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September 30, 2011
Third and short: D. Wilson, S. Wilson, Wooten
With preseason football practice starting on Aug. 3, GamecockCentral.com presents a new series that takes a look at three players per day who have either played in at least one game or appear on the post-spring two-deep depth chart.
DALTON WILSON, redshirt junior fullback
Before South Carolina: Dalton Wilson walked on to the USC squad after playing at Williston-Elko High School.
The measurables: 6-foot-1, 223 pounds
2009: After spending a year as a walk-on scout-teamer, Wilson was the No. 2 fullback to Patrick DiMarco but only played on special teams. He recorded no statistics.
2010: Again a backup to DiMarco and again primarily a special-teamer, Wilson recorded five tackles on kick coverage and had two kickoff returns against Furman for a combined 23 yards. With DiMarco a team captain and extremely versatile as a blocker or an H-back/tight end, Wilson couldn't get any offensive snaps.
DiMarco's off to free-agent camp and it's finally Wilson's time to make an impact, despite sitting out the spring after undergoing shoulder surgery. Built just like the man he's replacing, Wilson has beaten out Matt Coffee for the job and the only thing left to do is prove he can be the guy. Fullback, especially last year, has become a vital role in the Gamecocks' offense, whether it's blocking for Marcus Lattimore or swinging out for a corner-end zone pass from Stephen Garcia. Wilson's work ethic is excellent and he's become an outstanding representative for the program, so all that's left is to do something on the field. His speed is good for a player his size, his hands are an unknown at this point. But it's a good bet the Gamecocks will try to use him in a "DiMarco play" right off the bat to see what they have.
SHAQ WILSON, redshirt junior linebacker
Before South Carolina: Shaq Wilson was rated by Rivals.com as a three-star prospect out of First Coast (Fla.) High School. Considered and outside linebacker, he was also offered by Georgia Tech, Illinois, Louisville, Miami, Minnesota, Ole Miss and Purdue.
The measurables: 5-foot-11, 233 pounds
2008: An early enrollee who went through spring practice, Wilson didn't take long to get on the field. He played in all 13 games as a true freshman, recording 16 tackles and 15 by himself. He also picked off a pass against UAB and let the world know he was on the field to stay.
2009: Rodney Paulk went down in the season-opener and Wilson stepped right in, starting 11 of 13 games and leading the team with 85 tackles. Wilson's impact for a sophomore was stunning -- on a defense with Cliff Matthews and Eric Norwood, Wilson was the defensive quarterback, barking alignments and getting the defense in position between snaps. He had at least 10 tackles in a game three times and intercepted a pass against Alabama as the Gamecocks smoothly moved on past the loss of Paulk.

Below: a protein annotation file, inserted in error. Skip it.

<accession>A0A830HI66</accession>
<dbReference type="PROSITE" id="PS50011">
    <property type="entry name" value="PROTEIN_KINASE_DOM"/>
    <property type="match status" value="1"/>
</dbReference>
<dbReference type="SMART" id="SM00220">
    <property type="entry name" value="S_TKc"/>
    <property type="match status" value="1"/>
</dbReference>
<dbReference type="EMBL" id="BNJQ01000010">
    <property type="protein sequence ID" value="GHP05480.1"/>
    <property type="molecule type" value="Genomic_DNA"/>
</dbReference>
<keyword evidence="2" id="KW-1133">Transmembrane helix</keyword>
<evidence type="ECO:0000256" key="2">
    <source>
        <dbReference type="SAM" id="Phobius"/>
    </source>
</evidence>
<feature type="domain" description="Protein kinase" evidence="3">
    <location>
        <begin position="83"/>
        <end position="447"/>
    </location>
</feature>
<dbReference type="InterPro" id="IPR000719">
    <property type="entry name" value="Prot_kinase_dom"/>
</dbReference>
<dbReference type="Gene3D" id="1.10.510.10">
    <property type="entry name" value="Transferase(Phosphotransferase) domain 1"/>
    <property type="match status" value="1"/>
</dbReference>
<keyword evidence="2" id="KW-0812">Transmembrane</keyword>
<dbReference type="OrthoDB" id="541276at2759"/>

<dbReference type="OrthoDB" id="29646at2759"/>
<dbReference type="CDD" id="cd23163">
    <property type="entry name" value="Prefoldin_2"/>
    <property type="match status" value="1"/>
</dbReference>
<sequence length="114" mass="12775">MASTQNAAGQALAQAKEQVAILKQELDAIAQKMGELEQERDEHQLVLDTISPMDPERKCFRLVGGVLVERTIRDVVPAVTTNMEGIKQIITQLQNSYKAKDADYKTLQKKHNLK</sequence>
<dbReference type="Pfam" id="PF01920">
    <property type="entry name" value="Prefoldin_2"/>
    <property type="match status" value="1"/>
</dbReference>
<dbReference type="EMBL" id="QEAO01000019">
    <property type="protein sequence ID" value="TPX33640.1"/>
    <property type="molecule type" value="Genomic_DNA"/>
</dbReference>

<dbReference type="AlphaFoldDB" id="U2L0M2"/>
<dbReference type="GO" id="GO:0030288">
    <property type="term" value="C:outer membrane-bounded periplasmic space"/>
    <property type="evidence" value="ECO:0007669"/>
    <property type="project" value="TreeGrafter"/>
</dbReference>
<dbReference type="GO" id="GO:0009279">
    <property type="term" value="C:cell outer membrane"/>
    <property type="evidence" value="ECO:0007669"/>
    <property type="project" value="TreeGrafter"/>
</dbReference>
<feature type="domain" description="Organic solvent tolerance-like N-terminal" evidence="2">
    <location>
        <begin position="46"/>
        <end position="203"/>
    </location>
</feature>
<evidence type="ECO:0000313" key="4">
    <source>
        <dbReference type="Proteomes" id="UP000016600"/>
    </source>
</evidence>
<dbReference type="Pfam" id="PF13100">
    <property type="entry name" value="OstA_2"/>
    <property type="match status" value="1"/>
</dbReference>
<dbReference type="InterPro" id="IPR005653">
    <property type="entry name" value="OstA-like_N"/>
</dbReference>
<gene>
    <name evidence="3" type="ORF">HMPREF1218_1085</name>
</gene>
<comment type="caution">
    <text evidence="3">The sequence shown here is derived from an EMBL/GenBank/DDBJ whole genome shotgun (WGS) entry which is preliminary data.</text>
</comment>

2010: Was held out of all but one game after a severe hamstring pull. Received a medical redshirt. In the one game he felt healthy enough to play, at Auburn, Wilson had seven tackles and recovered two fumbles.
Although Tony Straughter and Josh Dickerson ably handled the linebacker corps last year, missing Wilson from the start was a huge blow. After pulling his hamstring on the first day of preseason camp, Wilson never got better and spent the season in a yellow jersey. The defense suffered without him, but adjusted; although he had an incredible game in the one game he played, the rest of the defense wasn't used to having him there and the conflict of who was calling the signals was present. The problems shouldn't last into this year, assuming Wilson can stay healthy (Ellis Johnson said Wilson tweaked the hammy over the summer but it's nothing serious). Wilson will be back in the middle, with Paulk on the outside, and he should be able to lessen his alignment-calling responsibilities, since the defensive line is full of veterans. Wilson can concentrate on stuffing anybody who slips past the front four and getting the secondary in gear, and could have the All-SEC season that eluded him last season.
JAY WOOTEN, redshirt senior kicker
Before South Carolina: Jay Wooten was rated by Rivals.com as a two-star prospect out of Scotland County (N.C.) High School. He signed with North Carolina over Clemson, then transferred to USC after two seasons.
The measurables: 6-foot-3, 203 pounds
2008: Moved into the role as UNC's starting kicker, converting 4-of-6 field goals and 11-for-11 on PATs, before the coaching staff made a change. Wooten transferred after the season.
2009: Sat out the season due to NCAA transfer rules but walked on to the USC football team and participated in practice.
2010: Playing behind Spencer Lanning, Wooten got on the field for one extra point in the blowout against Troy but took over kickoff duties. He dropped five of his 65 kicks into the end zone.
There's a month of training camp ahead, but Wooten seems to be a shoo-in to handle at least two of the kicking jobs, if not all three. A talented, heavy-legged kicker, Wooten has been dynamite in practice as he bided his time behind Lanning for a year. He'll be given the chance to resume kickoff duties and place-kick, and if the Gamecocks can't find a consistent punter (Patrick Fish and Joey Scribner-Howard are the primary candidates), Wooten could pull triple duty. Wooten only has a year to make his name really known, but has the talent and the want-to to do it. Raised as a USC fan due to both parents being USC alums, Wooten considered coming to USC out of high school but knew he would have to wait to play behind Ryan Succop. Although he also had to wait a year after transferring and a year behind Lanning, his opportunity has arrived.
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